Presenting a Bond Guarantee Program that Could Help Our Small Manufacturing Companies Survive and Hire
Jordan Eizenga and James Hairston detail the benefits of creating a manufacturing bond guarantee program to the companies that remain integral to our economy.
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Manufacturing remains an integral part of our economy. Manufacturing companies provide well-paying, middle-income jobs. U.S. manufacturing wages are, on average, 19.3 percent higher than the private-sector average even though the sector employs an above-average share of those without a college education. Manufacturing also drives innovation. Manufacturing companies account for more than half of all public and private research and development in the United States, the benefits of which spill over into other sectors.
While U.S. manufacturing today suffers from lower employment levels and slower growth in output than in the past, the sector is by no means a lost cause. Much can be done to bolster its competitiveness. For one, the federal government can help create jobs and increase output by improving the performance of manufacturers by increasing their access to capital.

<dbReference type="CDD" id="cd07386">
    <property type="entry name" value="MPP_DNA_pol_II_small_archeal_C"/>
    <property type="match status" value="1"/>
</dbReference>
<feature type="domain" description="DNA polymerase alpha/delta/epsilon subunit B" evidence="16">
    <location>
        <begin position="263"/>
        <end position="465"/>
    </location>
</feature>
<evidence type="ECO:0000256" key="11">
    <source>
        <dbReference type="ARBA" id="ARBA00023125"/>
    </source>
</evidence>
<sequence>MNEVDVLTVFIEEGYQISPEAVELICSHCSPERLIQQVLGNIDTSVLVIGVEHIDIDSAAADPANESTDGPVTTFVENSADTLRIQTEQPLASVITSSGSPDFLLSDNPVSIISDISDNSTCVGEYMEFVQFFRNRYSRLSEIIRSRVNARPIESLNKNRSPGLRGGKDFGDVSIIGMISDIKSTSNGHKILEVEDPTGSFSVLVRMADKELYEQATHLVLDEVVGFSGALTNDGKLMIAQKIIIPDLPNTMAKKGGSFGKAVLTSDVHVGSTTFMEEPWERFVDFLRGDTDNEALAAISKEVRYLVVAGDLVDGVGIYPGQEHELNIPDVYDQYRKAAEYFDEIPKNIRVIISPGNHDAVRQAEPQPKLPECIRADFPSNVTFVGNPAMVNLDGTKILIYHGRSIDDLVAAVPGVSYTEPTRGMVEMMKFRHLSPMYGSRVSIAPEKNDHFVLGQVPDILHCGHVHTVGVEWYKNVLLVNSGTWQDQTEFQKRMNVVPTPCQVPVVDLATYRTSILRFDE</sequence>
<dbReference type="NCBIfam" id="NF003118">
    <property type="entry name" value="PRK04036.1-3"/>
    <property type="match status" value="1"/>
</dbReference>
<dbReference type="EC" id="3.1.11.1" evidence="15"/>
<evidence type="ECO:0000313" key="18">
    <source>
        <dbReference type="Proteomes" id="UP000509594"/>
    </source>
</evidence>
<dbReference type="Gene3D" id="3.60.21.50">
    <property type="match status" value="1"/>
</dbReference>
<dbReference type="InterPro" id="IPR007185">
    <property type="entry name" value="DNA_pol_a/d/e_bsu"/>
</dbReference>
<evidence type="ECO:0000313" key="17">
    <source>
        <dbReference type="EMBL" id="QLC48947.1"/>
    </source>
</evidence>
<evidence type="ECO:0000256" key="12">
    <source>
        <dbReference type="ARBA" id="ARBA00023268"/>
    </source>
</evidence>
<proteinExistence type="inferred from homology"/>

Small manufacturers today cannot easily access financing to restructure, grow, and scale up their businesses. Low-priced bank loans and lines of credit are more difficult to obtain for small- and medium-sized manufacturers, the pool of venture capital is smaller than it was years ago for startup advanced manufacturing companies, and access to bond markets can carry high borrowing and transaction costs due to the small size of many manufacturing companies.
Without sufficient working capital, small- and medium-sized manufacturers may not be able to grow, which is bad for the economy and bad for job creation. As one part of a broader strategy to strengthen the manufacturing sector, we believe policymakers should explore the idea of creating a manufacturing bond guarantee program. This program would be available for those firms that participate in a revamped Manufacturing Extension Partnership program, which is run by the Department of Commerce’s National Institute of Standards and Technology.
This approach could be an inexpensive way to address both the financing gap and the jobs shortage in our economy, providing much-needed access to low-cost capital for small manufacturers to grow while allowing them to become more productive, innovative, and competitive by adopting best practices through the Manufacturing Extension Partnership. This issue brief details our proposal.